Transferring property titles between family members is a common occurrence.

There are a number of reasons why property is transferred from one family member to another, including the following:

  • death in the family;
  • divorce;
  • subdivision of larger estates;
  • inheritance;
  • gifting; or
  • buying and selling among family members.

There are usually three main steps related to a family property transfer:

  1. First, is deciding how to transfer the property, such as by gift, sale, or holding change.
  2. Second, is determining the property registration costs and stamp duty fees to allow the transfer, as well as obtaining advice from your Accountant and Financial Adviser in regards to any further taxation implications from the transaction.
  3. Third, is transferring the property.


There are a number of items to consider when transferring property titles between family members. Therefore, it is important to speak to our Solicitors further before engaging further in the process.

Freehold Commercial Premises
Purchases and Sales

Buying a commercial property is ‘more involved’ than buying a residential property. There can be complex contract terms, detailed planning information and additional legal and commercial implications if the premises are leased.

The sale of each commercial property is a unique transaction and general terms in the contract will usually be negotiated and varied by the parties.

The sale of commercial premises can attract GST obligations. Whether or not you are required to pay GST on the sale price of the property can make a significant difference to your cash flow.

Our Property Solicitor can help you negotiate the contract and ensure that your interests are protected during the process.


A lease is a contract that outlines the terms of possessing a property for a specified time at an agreed fee.

Different laws and conditions apply depending on the type of business operated at the premises, location of the premises and the length of the tenancy. Failing to understand your rights and the terms of your lease may cause you to breach your lease or lose important rights.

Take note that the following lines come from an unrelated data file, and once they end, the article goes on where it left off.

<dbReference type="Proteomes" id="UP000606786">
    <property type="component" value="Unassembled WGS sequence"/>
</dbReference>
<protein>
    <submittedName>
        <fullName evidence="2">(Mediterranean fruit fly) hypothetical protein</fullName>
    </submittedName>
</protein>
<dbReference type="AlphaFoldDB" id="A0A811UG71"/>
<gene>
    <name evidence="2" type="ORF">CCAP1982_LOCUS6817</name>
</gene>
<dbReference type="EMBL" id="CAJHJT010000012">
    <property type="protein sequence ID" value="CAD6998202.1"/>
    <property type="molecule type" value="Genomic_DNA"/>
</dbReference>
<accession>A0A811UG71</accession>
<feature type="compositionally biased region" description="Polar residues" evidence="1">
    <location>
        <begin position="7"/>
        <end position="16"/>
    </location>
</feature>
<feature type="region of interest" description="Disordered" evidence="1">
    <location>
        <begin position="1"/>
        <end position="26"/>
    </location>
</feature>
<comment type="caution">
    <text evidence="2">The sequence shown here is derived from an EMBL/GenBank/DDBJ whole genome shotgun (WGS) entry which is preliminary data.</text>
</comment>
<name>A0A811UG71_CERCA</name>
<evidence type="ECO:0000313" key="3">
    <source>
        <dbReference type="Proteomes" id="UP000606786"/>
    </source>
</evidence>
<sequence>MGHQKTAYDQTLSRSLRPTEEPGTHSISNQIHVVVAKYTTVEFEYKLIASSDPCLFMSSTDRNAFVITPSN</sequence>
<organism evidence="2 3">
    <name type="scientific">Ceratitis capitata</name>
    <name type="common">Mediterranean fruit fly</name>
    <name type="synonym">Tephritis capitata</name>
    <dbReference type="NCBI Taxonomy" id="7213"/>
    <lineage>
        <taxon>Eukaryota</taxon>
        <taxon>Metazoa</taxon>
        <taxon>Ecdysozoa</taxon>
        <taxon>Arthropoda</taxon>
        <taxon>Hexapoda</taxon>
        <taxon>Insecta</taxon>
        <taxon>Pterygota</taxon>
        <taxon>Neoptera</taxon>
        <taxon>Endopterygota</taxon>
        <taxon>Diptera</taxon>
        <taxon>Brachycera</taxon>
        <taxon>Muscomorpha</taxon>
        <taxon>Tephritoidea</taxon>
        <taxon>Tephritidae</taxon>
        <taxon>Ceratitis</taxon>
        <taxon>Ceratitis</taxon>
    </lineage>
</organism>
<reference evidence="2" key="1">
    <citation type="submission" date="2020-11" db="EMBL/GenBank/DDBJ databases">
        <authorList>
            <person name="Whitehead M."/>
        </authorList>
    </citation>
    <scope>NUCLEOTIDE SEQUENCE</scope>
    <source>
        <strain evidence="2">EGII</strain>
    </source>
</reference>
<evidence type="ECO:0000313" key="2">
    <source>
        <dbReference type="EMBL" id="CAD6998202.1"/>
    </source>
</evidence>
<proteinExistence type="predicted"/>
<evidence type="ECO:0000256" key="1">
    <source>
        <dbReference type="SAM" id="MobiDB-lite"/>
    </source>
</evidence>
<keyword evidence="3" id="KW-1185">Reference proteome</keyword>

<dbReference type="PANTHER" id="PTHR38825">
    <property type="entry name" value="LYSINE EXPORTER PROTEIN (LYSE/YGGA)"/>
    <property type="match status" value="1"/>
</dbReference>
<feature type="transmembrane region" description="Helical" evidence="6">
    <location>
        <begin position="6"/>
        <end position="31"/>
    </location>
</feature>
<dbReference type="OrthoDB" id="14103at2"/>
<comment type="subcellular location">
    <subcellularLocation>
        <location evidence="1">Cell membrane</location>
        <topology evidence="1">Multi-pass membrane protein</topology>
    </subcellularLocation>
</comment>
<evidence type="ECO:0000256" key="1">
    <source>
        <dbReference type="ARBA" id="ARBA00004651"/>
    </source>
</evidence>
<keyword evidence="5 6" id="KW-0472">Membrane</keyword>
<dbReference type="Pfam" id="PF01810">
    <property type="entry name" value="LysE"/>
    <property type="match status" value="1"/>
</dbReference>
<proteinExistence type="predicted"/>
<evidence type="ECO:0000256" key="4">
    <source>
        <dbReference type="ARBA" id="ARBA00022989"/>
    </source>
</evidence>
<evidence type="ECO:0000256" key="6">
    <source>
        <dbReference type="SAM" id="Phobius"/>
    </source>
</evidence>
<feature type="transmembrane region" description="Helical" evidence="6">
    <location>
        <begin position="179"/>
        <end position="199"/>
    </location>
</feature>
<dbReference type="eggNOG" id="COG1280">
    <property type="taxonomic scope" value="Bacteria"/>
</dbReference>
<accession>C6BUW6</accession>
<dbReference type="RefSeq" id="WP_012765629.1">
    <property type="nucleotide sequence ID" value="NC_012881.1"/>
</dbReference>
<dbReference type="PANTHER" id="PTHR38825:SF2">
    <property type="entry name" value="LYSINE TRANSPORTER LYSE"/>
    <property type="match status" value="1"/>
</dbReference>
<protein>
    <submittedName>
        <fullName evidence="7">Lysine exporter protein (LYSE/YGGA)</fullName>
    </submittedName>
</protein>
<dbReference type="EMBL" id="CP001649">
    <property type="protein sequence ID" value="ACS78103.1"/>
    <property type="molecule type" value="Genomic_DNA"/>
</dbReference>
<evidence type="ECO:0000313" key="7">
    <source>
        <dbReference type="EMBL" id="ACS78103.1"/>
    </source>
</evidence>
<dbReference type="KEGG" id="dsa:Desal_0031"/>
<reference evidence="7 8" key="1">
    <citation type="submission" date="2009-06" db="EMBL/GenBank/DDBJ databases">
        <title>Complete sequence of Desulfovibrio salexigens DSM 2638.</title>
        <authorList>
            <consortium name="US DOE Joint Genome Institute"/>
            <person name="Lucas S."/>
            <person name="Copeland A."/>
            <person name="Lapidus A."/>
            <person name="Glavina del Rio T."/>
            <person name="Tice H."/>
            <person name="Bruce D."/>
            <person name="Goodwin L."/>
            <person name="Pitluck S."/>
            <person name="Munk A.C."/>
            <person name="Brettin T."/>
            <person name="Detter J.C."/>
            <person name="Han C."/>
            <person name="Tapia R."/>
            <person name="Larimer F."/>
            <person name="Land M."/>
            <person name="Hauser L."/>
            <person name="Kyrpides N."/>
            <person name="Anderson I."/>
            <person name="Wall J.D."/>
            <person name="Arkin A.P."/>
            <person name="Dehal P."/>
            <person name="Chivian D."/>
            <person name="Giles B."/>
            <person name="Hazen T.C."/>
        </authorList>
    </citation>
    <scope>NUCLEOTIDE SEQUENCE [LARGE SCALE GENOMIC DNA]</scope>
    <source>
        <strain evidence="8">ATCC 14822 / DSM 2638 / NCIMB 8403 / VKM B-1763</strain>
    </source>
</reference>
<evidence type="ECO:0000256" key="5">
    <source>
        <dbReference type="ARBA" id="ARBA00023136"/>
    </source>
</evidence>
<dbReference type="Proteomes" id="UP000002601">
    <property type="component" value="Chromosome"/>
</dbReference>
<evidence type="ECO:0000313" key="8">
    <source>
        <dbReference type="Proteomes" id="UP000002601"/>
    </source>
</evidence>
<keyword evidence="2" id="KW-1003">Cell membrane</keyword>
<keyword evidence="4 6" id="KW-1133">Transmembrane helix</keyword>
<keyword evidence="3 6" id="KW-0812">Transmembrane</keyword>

The terms of a lease are negotiable so it is important that your legal and financial advisors inspect the lease to be sure the terms are fair, such as the following:

  • duration of the lease and right to renew or end the lease before it expires;
  • restrictions of local town planning laws on types of services or goods that can be traded and trading hours;
  • landlords’ obligations to maintain the building in which the premises are located;
  • limitations to your ability to transfer or assign the lease if you decide to sell, and the expense involved (transferring a lease may still leave you with some liability for the rent);
  • types of insurance required;
  • restrictions on the removal of fixtures and fittings;
  • consequences of failing to pay rent or other breaches of the lease;
  • payment of a security deposit;
  • terms of any personal guarantee and indemnity; and
  • impact a lease may have on a franchise agreement.

Leases are legally binding so it is important to have a Solicitor thoroughly check the lease before you sign it. Our Property Solicitor can help you to avoid expensive misunderstandings that could cost you money and your business.

Bank Guarantees

Bank guarantees are often used as security provided to protect the rights of the Bank from default of the Borrower. It is important that the Borrower and Guarantor understand the legal effects of entering into these arrangements and the potential liabilities that they can cause.

If the Borrower fails to settle a debt, the Guarantor will cover it. A bank guarantee enables the customer, or debtor, to acquire goods, buy equipment or draw down a loan with you guaranteeing repayment of the debt. These types of arrangements are often for the purchase of a business or in some instances helping the children acquire a home loan (sometimes referred to as the mum and dad Bank) are becoming increasing popular, but they are not without significant risk.

Contact our office to discuss obtaining a Solicitor Certificate for your bank guarantee.

Loans and Mortgages

Not all loans and mortgages are with a bank.

There are a lot of reasons why you might enter into a loan arrangement with a family member or a friend. People loan money to their children, grandparents, grandchildren and even siblings. If the loan arrangement is documented appropriately, then this arrangement can be of great benefit to all parties involved. Likewise, if you do not put family and friend loans in writing, there can be consequences for all parties.

Documenting a loan in a written agreement and having all lenders and borrowers sign the agreement, is an important step.

There are circumstances that may mean that your loan needs to be documented in a more formal way to ensure your protection – especially if the loan document is challenged.

It is important that the document be properly drawn and accurate, so we suggest you engage our office to assist with this. The borrower should also consider getting their own independent legal advice regarding the loan.

The most common inclusions in a loan deed may include:

  • Background and intention of the loan;
  • The amount of the loan;
  • Interest payments;
  • Regular loan repayments;
  • The period of the loan;
  • If there is to be security for the loan, such as a mortgage or caveat registered onto the title of the borrower’s property;
  • Loan period; and
  • The parties to the loan – should it include the borrower’s partner?